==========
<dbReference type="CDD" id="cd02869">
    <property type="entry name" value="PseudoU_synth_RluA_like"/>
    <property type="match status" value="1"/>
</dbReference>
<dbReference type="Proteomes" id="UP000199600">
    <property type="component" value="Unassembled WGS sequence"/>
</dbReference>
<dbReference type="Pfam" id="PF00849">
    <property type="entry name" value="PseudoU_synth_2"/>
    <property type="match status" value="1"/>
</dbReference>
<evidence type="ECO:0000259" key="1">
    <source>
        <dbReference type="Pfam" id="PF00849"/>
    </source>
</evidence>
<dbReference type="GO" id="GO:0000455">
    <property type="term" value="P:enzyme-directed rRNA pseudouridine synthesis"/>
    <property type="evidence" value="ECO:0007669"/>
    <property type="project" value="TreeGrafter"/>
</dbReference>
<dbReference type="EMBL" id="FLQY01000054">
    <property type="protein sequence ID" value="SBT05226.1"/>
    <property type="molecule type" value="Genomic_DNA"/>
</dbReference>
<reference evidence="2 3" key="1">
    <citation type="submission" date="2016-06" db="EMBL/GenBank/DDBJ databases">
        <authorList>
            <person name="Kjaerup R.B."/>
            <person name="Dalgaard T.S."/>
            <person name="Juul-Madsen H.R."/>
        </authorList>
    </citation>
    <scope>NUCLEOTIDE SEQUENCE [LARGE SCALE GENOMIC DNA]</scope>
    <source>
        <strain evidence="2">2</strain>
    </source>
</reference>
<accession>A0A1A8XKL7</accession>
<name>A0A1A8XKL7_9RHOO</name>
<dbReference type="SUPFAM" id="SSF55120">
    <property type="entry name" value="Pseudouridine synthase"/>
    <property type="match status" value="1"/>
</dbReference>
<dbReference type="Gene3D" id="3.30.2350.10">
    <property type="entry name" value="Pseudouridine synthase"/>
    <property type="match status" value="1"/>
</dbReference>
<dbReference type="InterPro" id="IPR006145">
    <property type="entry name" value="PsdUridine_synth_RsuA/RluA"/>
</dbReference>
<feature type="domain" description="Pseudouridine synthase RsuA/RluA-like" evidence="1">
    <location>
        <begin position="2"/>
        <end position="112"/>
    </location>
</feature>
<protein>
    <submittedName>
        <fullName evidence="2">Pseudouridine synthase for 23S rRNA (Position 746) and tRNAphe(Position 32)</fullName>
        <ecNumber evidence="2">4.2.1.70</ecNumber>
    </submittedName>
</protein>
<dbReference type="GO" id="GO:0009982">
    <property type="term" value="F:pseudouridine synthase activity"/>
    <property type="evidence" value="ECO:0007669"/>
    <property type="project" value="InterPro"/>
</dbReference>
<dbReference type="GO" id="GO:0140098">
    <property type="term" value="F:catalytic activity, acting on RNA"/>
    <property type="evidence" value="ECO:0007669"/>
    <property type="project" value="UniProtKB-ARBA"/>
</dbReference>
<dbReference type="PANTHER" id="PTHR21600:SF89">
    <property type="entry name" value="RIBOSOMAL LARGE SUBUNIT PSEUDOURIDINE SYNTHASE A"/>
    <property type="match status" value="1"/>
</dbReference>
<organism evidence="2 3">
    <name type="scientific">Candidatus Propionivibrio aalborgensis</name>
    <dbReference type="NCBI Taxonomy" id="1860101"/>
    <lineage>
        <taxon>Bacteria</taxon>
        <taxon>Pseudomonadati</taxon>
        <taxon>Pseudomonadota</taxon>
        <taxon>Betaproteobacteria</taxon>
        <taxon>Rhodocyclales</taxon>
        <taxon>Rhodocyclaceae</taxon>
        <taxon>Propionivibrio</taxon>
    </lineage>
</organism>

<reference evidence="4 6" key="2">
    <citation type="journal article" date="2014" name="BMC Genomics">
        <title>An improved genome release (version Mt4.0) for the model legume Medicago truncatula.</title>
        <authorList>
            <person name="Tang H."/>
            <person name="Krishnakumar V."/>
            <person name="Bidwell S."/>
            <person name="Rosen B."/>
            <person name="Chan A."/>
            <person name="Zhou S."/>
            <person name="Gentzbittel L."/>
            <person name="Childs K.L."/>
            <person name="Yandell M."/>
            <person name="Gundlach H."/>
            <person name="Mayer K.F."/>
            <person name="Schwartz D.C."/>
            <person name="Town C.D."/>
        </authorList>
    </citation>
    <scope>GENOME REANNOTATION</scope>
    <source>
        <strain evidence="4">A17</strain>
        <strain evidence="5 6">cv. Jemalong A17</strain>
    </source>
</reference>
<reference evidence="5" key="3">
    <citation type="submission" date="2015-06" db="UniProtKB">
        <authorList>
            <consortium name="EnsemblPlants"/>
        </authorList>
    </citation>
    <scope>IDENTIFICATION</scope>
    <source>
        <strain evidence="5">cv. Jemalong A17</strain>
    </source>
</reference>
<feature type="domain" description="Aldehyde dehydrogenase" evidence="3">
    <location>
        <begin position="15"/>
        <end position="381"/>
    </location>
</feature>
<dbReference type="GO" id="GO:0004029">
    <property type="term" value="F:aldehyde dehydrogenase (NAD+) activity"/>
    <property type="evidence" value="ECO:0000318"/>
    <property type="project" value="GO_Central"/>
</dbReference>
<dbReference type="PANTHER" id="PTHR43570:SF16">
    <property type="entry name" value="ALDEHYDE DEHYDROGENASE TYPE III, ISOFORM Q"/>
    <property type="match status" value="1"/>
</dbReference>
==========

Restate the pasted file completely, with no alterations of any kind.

<dbReference type="CDD" id="cd02869">
    <property type="entry name" value="PseudoU_synth_RluA_like"/>
    <property type="match status" value="1"/>
</dbReference>
<dbReference type="Proteomes" id="UP000199600">
    <property type="component" value="Unassembled WGS sequence"/>
</dbReference>
<dbReference type="Pfam" id="PF00849">
    <property type="entry name" value="PseudoU_synth_2"/>
    <property type="match status" value="1"/>
</dbReference>
<evidence type="ECO:0000259" key="1">
    <source>
        <dbReference type="Pfam" id="PF00849"/>
    </source>
</evidence>
<dbReference type="GO" id="GO:0000455">
    <property type="term" value="P:enzyme-directed rRNA pseudouridine synthesis"/>
    <property type="evidence" value="ECO:0007669"/>
    <property type="project" value="TreeGrafter"/>
</dbReference>
<dbReference type="EMBL" id="FLQY01000054">
    <property type="protein sequence ID" value="SBT05226.1"/>
    <property type="molecule type" value="Genomic_DNA"/>
</dbReference>
<reference evidence="2 3" key="1">
    <citation type="submission" date="2016-06" db="EMBL/GenBank/DDBJ databases">
        <authorList>
            <person name="Kjaerup R.B."/>
            <person name="Dalgaard T.S."/>
            <person name="Juul-Madsen H.R."/>
        </authorList>
    </citation>
    <scope>NUCLEOTIDE SEQUENCE [LARGE SCALE GENOMIC DNA]</scope>
    <source>
        <strain evidence="2">2</strain>
    </source>
</reference>
<accession>A0A1A8XKL7</accession>
<name>A0A1A8XKL7_9RHOO</name>
<dbReference type="SUPFAM" id="SSF55120">
    <property type="entry name" value="Pseudouridine synthase"/>
    <property type="match status" value="1"/>
</dbReference>
<dbReference type="Gene3D" id="3.30.2350.10">
    <property type="entry name" value="Pseudouridine synthase"/>
    <property type="match status" value="1"/>
</dbReference>
<dbReference type="InterPro" id="IPR006145">
    <property type="entry name" value="PsdUridine_synth_RsuA/RluA"/>
</dbReference>
<feature type="domain" description="Pseudouridine synthase RsuA/RluA-like" evidence="1">
    <location>
        <begin position="2"/>
        <end position="112"/>
    </location>
</feature>
<protein>
    <submittedName>
        <fullName evidence="2">Pseudouridine synthase for 23S rRNA (Position 746) and tRNAphe(Position 32)</fullName>
        <ecNumber evidence="2">4.2.1.70</ecNumber>
    </submittedName>
</protein>
<dbReference type="GO" id="GO:0009982">
    <property type="term" value="F:pseudouridine synthase activity"/>
    <property type="evidence" value="ECO:0007669"/>
    <property type="project" value="InterPro"/>
</dbReference>
<dbReference type="GO" id="GO:0140098">
    <property type="term" value="F:catalytic activity, acting on RNA"/>
    <property type="evidence" value="ECO:0007669"/>
    <property type="project" value="UniProtKB-ARBA"/>
</dbReference>
<dbReference type="PANTHER" id="PTHR21600:SF89">
    <property type="entry name" value="RIBOSOMAL LARGE SUBUNIT PSEUDOURIDINE SYNTHASE A"/>
    <property type="match status" value="1"/>
</dbReference>
<organism evidence="2 3">
    <name type="scientific">Candidatus Propionivibrio aalborgensis</name>
    <dbReference type="NCBI Taxonomy" id="1860101"/>
    <lineage>
        <taxon>Bacteria</taxon>
        <taxon>Pseudomonadati</taxon>
        <taxon>Pseudomonadota</taxon>
        <taxon>Betaproteobacteria</taxon>
        <taxon>Rhodocyclales</taxon>
        <taxon>Rhodocyclaceae</taxon>
        <taxon>Propionivibrio</taxon>
    </lineage>
</organism>

<reference evidence="4 6" key="2">
    <citation type="journal article" date="2014" name="BMC Genomics">
        <title>An improved genome release (version Mt4.0) for the model legume Medicago truncatula.</title>
        <authorList>
            <person name="Tang H."/>
            <person name="Krishnakumar V."/>
            <person name="Bidwell S."/>
            <person name="Rosen B."/>
            <person name="Chan A."/>
            <person name="Zhou S."/>
            <person name="Gentzbittel L."/>
            <person name="Childs K.L."/>
            <person name="Yandell M."/>
            <person name="Gundlach H."/>
            <person name="Mayer K.F."/>
            <person name="Schwartz D.C."/>
            <person name="Town C.D."/>
        </authorList>
    </citation>
    <scope>GENOME REANNOTATION</scope>
    <source>
        <strain evidence="4">A17</strain>
        <strain evidence="5 6">cv. Jemalong A17</strain>
    </source>
</reference>
<reference evidence="5" key="3">
    <citation type="submission" date="2015-06" db="UniProtKB">
        <authorList>
            <consortium name="EnsemblPlants"/>
        </authorList>
    </citation>
    <scope>IDENTIFICATION</scope>
    <source>
        <strain evidence="5">cv. Jemalong A17</strain>
    </source>
</reference>
<feature type="domain" description="Aldehyde dehydrogenase" evidence="3">
    <location>
        <begin position="15"/>
        <end position="381"/>
    </location>
</feature>
<dbReference type="GO" id="GO:0004029">
    <property type="term" value="F:aldehyde dehydrogenase (NAD+) activity"/>
    <property type="evidence" value="ECO:0000318"/>
    <property type="project" value="GO_Central"/>
</dbReference>
<dbReference type="PANTHER" id="PTHR43570:SF16">
    <property type="entry name" value="ALDEHYDE DEHYDROGENASE TYPE III, ISOFORM Q"/>
    <property type="match status" value="1"/>
</dbReference>